Senior Editor
Staff


God, is there anything as wonderful on this Earth as getting barrelled? As an average surfer, I sometimes tell friends that if getting tubed is the only trick I ever learn in this pursuit – one that equally frustrates and fulfills so many us – then I am complete. As of now, I’m happy not being able to throw airs, or that my turns are painfully mediocre. I’m content knowing I’ve learned how to simply stick my butt in a wall (however small it may be) and ride out on my backhand after a lip has folded over the top of me in uniform fashion, providing joyous visions that fill my head for days. In surfing, it’s all I need.

If you haven’t seen this clip yet (it’s not exactly new), that joy I’m talking about, that pure feel of ocean, and human, and board, is so wonderfully evident. Adaptive surfer Fabrizio Passetti getting to his feet at lovely-looking Padang Padang in impressive fashion, despite missing half of his right leg, is everything surfing should be.

Because everything about Fabrizio’s surfing journey has been a challenge: first-off, the Italian learned to surf in a wave-starved country at a time when the internet wasn’t as relevant (he studied videos he ordered). Then, on the eve of competing in his second national championship, he was in a motorcycle accident with a friend, losing his leg at 18.

Advertisement

But the sport never left him (does it ever really leave any of us?). Finding prosthetics that allowed him to play in the sea was his biggest challenge. His early replacements caused serious infections – one almost forced doctors to further amputate his leg – or they fell apart. Finally, in just the last few years, the 36-year-old has been able to find prosthetics that matched his aggression (as you can see above) and he continues to work on improving them for amputees.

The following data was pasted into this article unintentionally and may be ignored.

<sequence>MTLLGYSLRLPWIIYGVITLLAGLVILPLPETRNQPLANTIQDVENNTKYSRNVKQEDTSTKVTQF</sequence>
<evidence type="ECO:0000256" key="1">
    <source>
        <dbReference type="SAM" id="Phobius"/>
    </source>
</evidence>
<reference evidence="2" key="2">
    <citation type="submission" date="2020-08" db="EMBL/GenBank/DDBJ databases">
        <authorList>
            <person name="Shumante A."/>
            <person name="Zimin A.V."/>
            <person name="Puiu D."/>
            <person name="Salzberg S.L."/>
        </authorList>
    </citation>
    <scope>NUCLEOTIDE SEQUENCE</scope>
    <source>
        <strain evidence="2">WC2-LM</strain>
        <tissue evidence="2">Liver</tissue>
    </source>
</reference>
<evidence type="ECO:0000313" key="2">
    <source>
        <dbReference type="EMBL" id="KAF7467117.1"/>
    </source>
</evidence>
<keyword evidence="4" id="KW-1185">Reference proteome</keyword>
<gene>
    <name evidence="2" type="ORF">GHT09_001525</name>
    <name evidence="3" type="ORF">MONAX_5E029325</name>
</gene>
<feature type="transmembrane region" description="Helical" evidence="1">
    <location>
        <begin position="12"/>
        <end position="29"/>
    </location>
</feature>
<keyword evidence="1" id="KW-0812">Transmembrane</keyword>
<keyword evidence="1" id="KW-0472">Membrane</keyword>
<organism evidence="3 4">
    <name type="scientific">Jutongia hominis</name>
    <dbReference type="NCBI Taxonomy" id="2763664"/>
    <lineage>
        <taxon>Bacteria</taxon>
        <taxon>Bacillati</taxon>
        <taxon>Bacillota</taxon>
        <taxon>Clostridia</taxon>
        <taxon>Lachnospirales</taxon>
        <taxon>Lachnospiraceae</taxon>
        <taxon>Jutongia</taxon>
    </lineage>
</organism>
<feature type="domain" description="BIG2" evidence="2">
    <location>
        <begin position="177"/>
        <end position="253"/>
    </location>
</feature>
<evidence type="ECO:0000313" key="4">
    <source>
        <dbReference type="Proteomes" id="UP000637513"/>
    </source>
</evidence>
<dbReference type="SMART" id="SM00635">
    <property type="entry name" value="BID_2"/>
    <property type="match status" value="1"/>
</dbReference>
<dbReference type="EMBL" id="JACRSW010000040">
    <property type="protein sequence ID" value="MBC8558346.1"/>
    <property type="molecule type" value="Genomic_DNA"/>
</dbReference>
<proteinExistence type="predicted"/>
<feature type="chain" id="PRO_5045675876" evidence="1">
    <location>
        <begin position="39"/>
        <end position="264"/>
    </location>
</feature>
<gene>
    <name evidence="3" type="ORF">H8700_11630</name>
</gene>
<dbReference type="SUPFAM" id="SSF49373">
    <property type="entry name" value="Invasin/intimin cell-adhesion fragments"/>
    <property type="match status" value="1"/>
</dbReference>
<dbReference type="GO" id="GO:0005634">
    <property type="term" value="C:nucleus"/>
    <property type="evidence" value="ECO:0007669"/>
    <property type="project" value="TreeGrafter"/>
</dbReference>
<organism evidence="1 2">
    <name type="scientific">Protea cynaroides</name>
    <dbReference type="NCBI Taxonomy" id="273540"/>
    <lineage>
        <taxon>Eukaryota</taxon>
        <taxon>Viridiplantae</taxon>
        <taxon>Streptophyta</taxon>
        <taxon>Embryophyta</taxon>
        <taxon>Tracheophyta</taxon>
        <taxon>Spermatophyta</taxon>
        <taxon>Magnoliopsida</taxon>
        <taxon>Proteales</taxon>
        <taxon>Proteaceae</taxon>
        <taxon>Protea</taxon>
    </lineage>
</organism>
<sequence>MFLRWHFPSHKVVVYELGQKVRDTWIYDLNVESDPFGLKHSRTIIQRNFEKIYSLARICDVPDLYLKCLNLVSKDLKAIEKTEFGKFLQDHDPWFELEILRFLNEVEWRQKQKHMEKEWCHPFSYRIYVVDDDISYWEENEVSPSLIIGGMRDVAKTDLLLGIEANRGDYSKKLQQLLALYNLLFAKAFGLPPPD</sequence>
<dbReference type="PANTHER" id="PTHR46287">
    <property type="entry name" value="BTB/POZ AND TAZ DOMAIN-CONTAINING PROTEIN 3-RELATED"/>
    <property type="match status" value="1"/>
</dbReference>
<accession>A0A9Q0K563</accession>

After literally finding his footing again, Fabrizio doesn’t want to stop competing. The man has two goals he’s after at the moment: he wants to surf in next year’s Padang Cup and at the ISA Championships in California a few weeks from now. And of course, he wants to continue to get barrelled. “For many years I lost the ability to surf and it’s my whole life,” he told us. “Now that I’ve found it, I don’t want to lose it. (I want to) continue to inspire and help a new generation with improving the mechanics of prosthetics.”

You can follow Fabrizio here.

Advertisement

 

 

 

Newsletter

Only the best. We promise.

Contribute

Join our community of contributors.

Apply